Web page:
Daisy is at a playground with Grandpa recently and a little boy approaches them. He says he's lost a toy, so Daisy asks if he lost it down the grate he is standing on. He says no, he lost it in outer space and begins an elaborate story.

My dad, being a good sport, responds with something like, "If I know you in the future, I'll look for it when I fly my rocket ship to outer space and I'll bring it back for you if I find it."

The boy continues to talk and talk. Daisy turns to my dad and says, "Grandpa, don't look at him." She's hoping that if they don't make eye contact, he'll go away.

I think it's an early example of the difference between male and female communication. Daisy often approaches other little girls with something like, "I'm the baby cheetah and you're the mommy cheetah . . . " From there, they usually drop to the ground and go into immediate role playing. Complex character development and relationships enhance the plot.

For boys, it's often adventures starring themselves and fighting. It's all plot and solo perspective. My dad knew how to respond. Daisy didn't see how she could connect with the boy's story so it was irrelevant.

I'm telling you, men and women speak different languages.

Thursday, May 7, 2009

Nothing to Report

I haven't been writing about job hunting because there really is nothing to report. New jobs are scarce, and I apply to anything over $12 hour within 30 miles from my home - part-time or full-time. Of course, I jump on ANY telecommute job. I look at several categories: education, admin, retail, wholesale, writing, bookkeeping. This is insanity.

I live on Craigslist. I'm familiar with the usual suspects. There are those sucky jobs with the unreasonable expectations and low pay that are relisted on a regular basis. I'm just bitter because I never even got an interview.

There are also the scam artists who fish for bank account info. There's one in particular who often goes by Maximillian. HE WRITES IN ALL CAPS AND HE WANTS TO BRING HIS SON TO YOUR HOUSE FOR THREE HOURS AT A TIME EVERY DAY FOR $100 AN HOUR. EVERYTHING NEEDS TO HAPPEN YESTERDAY. HE JUST NEEDS YOUR BANK ACCOUNT NUMBERS SO HE CAN TRANSFER $1000'S OF DOLLARS INTO YOUR ACCOUNT. PLEASE GIVE HIS SON ALLOWANCE. Sometimes, he changes his writing style and posting enough that I don't recognize him the first time, but then there's the ALL CAPS email. I've flagged him several times and got his account closed on another website.

At least the scam artists get back to me. The otherwise lack of response has pummeled my ego in the one area that I've always been confident about - the ability to work hard and earn a paycheck. I evaluate the multiple versions of my resume on a regular basis. It occurred to me recently that maybe I wasn't getting interviews for non-manager jobs because of my previous title of Assistant Principal. I wondered if prospective employers would think that I would try to take over their world. Maybe discipline them, assign detention and call their parents. So I changed the job title to administrator. Still nothing.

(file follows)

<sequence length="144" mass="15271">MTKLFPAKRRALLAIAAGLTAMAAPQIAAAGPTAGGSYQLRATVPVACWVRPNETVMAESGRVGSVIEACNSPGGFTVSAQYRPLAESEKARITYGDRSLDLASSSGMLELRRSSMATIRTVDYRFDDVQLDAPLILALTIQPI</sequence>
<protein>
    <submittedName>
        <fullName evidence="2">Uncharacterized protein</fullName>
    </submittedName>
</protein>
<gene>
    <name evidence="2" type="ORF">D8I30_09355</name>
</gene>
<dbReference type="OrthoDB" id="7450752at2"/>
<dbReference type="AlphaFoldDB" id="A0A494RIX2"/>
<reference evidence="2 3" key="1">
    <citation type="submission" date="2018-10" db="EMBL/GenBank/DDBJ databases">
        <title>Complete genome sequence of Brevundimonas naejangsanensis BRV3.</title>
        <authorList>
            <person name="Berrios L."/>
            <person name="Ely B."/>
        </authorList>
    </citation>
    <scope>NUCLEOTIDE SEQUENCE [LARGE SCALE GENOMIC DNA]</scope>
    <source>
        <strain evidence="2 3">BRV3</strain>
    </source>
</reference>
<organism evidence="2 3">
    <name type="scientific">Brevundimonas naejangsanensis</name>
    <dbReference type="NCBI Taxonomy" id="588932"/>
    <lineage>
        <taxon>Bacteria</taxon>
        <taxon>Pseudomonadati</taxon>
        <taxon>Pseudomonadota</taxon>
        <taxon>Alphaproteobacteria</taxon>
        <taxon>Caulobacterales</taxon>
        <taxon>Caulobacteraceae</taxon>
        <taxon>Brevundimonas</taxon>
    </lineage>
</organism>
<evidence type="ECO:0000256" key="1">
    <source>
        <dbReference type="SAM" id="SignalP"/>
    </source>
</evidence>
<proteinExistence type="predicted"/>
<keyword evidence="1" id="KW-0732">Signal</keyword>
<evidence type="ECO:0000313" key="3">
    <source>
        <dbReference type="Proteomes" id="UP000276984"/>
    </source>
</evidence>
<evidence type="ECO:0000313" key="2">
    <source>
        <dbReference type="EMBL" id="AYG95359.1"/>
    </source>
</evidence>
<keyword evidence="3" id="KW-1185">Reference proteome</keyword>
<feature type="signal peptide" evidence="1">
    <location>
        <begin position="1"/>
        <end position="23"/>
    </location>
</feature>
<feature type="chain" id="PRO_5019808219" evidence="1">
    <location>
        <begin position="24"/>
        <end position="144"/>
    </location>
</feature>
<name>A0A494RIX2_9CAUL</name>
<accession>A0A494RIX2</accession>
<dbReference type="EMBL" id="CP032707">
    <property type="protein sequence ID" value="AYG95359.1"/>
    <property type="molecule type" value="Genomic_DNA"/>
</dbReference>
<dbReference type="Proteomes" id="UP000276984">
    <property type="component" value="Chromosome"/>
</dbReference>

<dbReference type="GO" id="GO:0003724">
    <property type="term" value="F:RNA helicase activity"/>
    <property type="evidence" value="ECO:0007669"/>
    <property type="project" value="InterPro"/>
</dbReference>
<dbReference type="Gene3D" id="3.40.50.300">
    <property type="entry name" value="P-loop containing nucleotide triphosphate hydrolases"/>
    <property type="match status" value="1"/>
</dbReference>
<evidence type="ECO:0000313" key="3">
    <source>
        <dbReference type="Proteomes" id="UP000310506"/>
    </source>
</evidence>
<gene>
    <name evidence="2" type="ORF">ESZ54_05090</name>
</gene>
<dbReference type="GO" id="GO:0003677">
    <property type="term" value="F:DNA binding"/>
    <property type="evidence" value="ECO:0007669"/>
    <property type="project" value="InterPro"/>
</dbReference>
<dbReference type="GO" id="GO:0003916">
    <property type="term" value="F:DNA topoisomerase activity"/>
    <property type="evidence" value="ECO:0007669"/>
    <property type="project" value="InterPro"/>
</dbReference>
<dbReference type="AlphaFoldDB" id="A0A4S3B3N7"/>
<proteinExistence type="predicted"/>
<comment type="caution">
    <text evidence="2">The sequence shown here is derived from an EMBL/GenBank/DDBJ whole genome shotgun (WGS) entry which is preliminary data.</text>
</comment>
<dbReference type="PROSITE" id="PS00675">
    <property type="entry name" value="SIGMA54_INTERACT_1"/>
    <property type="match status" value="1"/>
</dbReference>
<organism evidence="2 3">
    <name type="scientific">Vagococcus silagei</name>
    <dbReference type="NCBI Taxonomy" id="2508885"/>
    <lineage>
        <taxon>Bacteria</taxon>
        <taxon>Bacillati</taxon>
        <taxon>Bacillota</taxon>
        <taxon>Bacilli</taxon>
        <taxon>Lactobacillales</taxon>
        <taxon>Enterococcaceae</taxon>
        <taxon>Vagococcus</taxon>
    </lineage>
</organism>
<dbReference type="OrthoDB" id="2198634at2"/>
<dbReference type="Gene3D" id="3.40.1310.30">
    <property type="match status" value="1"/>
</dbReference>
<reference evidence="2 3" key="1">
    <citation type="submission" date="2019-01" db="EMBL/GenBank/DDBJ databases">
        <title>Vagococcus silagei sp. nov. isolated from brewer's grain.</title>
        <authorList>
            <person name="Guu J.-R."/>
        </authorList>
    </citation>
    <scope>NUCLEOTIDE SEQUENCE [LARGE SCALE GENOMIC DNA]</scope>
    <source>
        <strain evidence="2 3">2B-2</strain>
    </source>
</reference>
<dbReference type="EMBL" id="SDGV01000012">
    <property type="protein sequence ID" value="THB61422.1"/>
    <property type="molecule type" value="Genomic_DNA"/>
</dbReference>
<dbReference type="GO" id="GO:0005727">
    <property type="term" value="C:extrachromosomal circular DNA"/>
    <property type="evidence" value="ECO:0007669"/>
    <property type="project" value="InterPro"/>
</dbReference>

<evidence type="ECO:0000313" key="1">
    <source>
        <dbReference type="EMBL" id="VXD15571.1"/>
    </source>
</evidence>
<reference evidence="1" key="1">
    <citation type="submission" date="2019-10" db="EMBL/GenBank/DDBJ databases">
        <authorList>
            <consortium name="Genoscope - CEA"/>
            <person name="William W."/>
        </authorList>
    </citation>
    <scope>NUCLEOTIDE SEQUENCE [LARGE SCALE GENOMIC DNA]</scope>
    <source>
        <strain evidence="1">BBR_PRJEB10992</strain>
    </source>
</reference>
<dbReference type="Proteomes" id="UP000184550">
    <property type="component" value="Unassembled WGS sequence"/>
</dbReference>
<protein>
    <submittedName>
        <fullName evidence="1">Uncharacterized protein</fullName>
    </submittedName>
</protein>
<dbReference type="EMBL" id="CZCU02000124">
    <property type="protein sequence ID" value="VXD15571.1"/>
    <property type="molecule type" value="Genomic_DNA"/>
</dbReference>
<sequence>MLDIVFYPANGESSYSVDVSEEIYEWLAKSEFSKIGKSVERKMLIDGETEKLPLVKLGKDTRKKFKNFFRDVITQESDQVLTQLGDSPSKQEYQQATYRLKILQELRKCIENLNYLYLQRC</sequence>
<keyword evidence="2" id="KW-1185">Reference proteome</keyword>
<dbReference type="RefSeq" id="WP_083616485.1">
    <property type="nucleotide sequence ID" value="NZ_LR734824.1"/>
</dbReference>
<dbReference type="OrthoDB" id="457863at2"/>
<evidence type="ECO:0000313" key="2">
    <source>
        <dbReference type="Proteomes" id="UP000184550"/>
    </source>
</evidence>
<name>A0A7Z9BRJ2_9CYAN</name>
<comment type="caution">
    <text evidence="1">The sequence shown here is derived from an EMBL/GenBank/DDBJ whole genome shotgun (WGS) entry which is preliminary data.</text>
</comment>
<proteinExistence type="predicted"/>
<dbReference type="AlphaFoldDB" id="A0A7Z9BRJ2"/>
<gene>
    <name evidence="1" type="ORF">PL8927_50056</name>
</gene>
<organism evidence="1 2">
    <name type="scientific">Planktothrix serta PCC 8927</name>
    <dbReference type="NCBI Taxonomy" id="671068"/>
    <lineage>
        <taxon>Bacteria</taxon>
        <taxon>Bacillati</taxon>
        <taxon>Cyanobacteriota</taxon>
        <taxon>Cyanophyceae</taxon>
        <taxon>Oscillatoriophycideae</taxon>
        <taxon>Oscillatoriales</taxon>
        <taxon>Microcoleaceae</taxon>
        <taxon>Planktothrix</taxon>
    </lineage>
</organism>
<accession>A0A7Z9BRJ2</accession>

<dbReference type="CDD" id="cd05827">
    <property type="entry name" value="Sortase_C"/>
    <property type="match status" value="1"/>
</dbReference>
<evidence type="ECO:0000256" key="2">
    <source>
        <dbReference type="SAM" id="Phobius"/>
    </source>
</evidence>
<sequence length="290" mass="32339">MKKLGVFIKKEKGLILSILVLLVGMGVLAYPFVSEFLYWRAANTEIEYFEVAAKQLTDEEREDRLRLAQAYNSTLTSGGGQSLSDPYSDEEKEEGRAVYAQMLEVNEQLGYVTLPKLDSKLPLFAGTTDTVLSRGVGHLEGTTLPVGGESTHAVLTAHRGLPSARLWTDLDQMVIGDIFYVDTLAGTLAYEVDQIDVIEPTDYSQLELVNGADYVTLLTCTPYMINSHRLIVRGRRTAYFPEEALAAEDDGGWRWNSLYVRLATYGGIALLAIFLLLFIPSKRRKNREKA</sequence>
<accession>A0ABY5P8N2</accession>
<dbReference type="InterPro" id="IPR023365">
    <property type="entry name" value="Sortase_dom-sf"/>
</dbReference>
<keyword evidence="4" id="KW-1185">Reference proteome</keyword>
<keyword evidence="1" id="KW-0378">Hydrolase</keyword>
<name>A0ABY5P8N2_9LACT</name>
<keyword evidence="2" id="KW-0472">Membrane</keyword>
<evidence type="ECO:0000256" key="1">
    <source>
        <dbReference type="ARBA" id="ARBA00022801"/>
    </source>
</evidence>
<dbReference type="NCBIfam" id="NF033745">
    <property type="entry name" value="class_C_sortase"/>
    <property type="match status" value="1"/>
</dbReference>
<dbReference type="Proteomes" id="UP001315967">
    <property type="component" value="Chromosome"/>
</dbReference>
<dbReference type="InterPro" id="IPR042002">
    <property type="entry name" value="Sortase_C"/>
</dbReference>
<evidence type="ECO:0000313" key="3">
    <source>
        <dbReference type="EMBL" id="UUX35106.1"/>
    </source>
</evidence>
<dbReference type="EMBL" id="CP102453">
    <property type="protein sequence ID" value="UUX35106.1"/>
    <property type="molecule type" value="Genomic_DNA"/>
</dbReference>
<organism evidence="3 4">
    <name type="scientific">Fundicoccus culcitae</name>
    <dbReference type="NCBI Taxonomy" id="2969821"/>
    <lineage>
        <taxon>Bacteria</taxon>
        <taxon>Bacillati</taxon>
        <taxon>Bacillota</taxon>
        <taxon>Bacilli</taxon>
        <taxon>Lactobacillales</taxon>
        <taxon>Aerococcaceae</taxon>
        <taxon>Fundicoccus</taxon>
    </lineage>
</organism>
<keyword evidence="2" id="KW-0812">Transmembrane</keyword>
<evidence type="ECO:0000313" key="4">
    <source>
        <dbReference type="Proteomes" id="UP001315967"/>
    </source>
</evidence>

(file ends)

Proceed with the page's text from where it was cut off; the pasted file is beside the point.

The sad thing is that even if you get the job, you might not get the job. You might never hear from them again. If you're confused, imagine how I feel. I went through the process to become a tutor for a new agency several months ago. I really liked the owner's website and her whole set-up. She was super organized and innovative, careful and precise. She called all three of my references after a lengthy phone interview. She told me I got the job and what to expect . . . then seemingly dropped off the face of the earth. I tried emailing but nothing. Her website doesn't exist any more.

Another job that I got but didn't was an online writing tutor. It was one of those commercial universities for working adults who want to earn college degrees. It sounded perfect for my current situation. I jumped through several hoops: completed two written interviews, submitted an essay and sent official transcripts. I received notification that I qualified and they would be contacting me within two weeks for training. That was the last I heard from them. So disappointing.

My two learning centers are also looking shaky. The more established one bragged about all the work they would be able to get me but it's been lackluster. I agreed to teach summer school but just found out that the classes they assigned me may be canceled. The less established learning center wants me to keep reiterating my commitment and keep time reserved, but they are also seeking students and nothing is happening. The last time I was there, I felt like they were sort of turning on me . . . maybe it's YOUR fault that we have no business. I walked out thinking: GET OUT NOW.

There's my report about nothing.


Wednesday, May 6, 2009

I Nice and Steady

A few minutes ago, there was an important announcement made from upstairs . . . "American Idol will be starting. I am coming down soon!"

Daisy walks downstairs in a sparkly pink dress and Hello Kitty tights and silver shoes. She's put a big white snowflake sticker over her dress, in the middle of her stomach.

She stands in front of me and sings in the style of Judy Garland with a little Gwen Stefani. I remember to write down the lyrics this time. When I sing them back to her, she falls on the floor laughing like a monkey.
I've been thinking tomorrow
It was a happy day
And now in the moonlight sky
The stars are glowing
And the night is coming for birds to go night
I've never been such in my heart
I nice and steady
Been such
I know my way
So by tomorrow
You been my master pet
I've never been starring myself
I never been a night star
Growing all the way
When the star come out to play
All the moonlight shine strings
And the star weeping
Shooting way
Shooting star

Not bad for 5.